Can you imagine if this global pandemic had happened ten, or even five, years ago? It is highly unlikely so many of us would have been able to transition to remote working as quickly and, in many cases, as effortlessly as we did. From powerful laptop computers, to fibre to our homes, to a wide selection of collaboration and video conferencing tools: business continuity has, for the most part, been maintained, and in some cases even improved. (We’re certainly having far more effective and streamlined conversations with our prospects during lockdown.)
One of the major underlying factors contributing to our ability to stay home for three plus months and maintain productivity has been the public cloud. This is what powers most of the tools and capabilities, such as Zoom and Microsoft Teams, that we rely on today to do business in a pandemic world. And in return, this pandemic is undoubtably going to accelerate public cloud take-up around the world.
If you’ve clicked on a tech or business news site, attended a conference, or read any analyst reports in the last while, you’d be forgiven for thinking that the cloud computing race is a done deal. It’s certainly been hyped by the big cloud providers promising both digital transformation and business continuity. But the reality is that many regions are lagging the US when it comes to tapping into the public cloud, for range of reasons including legislative, regulatory and cultural.
According to analyst house Gartner (predicting in pre-pandemic times) by 2022 other countries were expected to trail the US in cloud adoption by one to seven, or more, years. The UK for instance, is currently trailing the US by fewer than three years with 11.5% of total IT spend earmarked for cloud by 2022, compared to 14% in the US. Japan, on the other hand, is lagging by seven or more years and while cloud spending is set to rise to 4.4% in 2022, Gartner cited numerous obstacles to cloud take up in the country.
Of course, the pandemic has thrown pretty much all forecasts awry. Microsoft CEO, Satya Nadella, said in a recent earnings call that they have seen two years’ worth of digital transformation in two months. It’s certainly not a stretch to argue that come 2022 those public cloud uptake predictions are going to be looking very low indeed. Why? Think of the laggards that stayed loyal to the horse and cart, up until the point where tarred roads became the norm and refusing to switch to an automobile became profoundly counter-productive. We have arrived at that inflexion point for the public cloud. It’s called working from home.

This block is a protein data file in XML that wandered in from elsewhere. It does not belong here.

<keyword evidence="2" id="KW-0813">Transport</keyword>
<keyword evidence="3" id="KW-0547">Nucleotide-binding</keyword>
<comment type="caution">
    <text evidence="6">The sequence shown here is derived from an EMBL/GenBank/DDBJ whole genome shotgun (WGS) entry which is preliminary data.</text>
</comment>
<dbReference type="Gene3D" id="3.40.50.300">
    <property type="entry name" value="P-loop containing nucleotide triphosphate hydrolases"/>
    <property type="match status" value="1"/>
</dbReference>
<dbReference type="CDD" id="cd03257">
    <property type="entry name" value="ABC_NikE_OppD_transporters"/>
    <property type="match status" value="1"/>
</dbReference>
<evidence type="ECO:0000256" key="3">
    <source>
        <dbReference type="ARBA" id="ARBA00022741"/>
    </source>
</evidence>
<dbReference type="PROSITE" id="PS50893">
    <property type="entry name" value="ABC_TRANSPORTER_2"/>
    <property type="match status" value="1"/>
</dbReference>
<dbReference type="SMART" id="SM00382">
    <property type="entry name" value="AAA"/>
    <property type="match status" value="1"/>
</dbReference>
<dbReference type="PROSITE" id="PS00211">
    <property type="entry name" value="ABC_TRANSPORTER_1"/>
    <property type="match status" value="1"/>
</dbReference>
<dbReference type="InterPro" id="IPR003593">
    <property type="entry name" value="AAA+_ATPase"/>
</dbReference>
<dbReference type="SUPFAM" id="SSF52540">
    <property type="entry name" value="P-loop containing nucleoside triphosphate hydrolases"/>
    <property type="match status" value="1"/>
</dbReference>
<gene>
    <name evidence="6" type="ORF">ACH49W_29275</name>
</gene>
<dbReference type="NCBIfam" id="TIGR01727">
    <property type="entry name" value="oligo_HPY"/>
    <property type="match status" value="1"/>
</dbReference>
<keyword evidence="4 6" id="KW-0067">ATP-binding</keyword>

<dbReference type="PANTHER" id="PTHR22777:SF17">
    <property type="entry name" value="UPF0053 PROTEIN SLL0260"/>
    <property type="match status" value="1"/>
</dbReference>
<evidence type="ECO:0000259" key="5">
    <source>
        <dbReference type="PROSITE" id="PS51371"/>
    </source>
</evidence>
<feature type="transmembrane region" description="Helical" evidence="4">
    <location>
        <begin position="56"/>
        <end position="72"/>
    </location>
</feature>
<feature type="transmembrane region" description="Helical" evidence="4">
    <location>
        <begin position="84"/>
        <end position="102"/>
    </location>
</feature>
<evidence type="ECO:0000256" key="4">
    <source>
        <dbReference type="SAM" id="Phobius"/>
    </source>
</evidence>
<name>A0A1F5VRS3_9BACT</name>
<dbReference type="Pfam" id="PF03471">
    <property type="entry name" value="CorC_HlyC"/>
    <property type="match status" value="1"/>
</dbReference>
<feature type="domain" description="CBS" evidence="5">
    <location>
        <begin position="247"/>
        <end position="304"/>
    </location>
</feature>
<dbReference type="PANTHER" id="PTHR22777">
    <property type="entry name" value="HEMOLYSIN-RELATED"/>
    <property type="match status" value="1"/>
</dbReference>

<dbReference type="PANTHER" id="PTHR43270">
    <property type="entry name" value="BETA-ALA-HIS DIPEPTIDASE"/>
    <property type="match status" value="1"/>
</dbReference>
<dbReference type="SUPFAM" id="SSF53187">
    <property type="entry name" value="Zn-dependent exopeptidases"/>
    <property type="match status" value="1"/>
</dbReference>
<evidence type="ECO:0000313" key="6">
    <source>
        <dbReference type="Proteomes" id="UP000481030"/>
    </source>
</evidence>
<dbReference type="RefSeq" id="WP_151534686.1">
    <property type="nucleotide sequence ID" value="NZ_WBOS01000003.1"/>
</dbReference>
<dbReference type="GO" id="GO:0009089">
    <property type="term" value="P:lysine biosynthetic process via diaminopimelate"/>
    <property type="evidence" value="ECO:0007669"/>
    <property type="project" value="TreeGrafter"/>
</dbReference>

As I’ve previously written, the remote work debate is over. While we’ll be trickling back into our offices over the next weeks and months, we’ll be undoubtedly combining that with remote work. This might be working from home, or it might be working from one of the enterprising coffee shops that have set up socially distanced, protected hot desking spaces. We’ll each figure out the best combination for ourselves.
This shift in the way we work has permanently moved the public cloud conversation from “should we” to “when we”. The public cloud gives us access to our data, and our teams, without the need for clunky VPN, setting up and maintain servers, and the related bandwidth requirements for moving that data around. With remote working, it’s easy to appreciate the benefits of having your corporate data in the cloud anywhere, any time.
As a side note, this shift is going to impact the layout of the office of the future: no need for a server room anymore, but a fast, reliable internet connection with a fail over is going to be key.
It’s already a cliché to say that the health crisis has acted as an accelerant to many trends, digital and otherwise, that have been bubbling up for the last few years. But this certainly is the case for public cloud. And when you consider the abilities we have today thanks to the cloud, this makes the future a very interesting, cloud-driven place.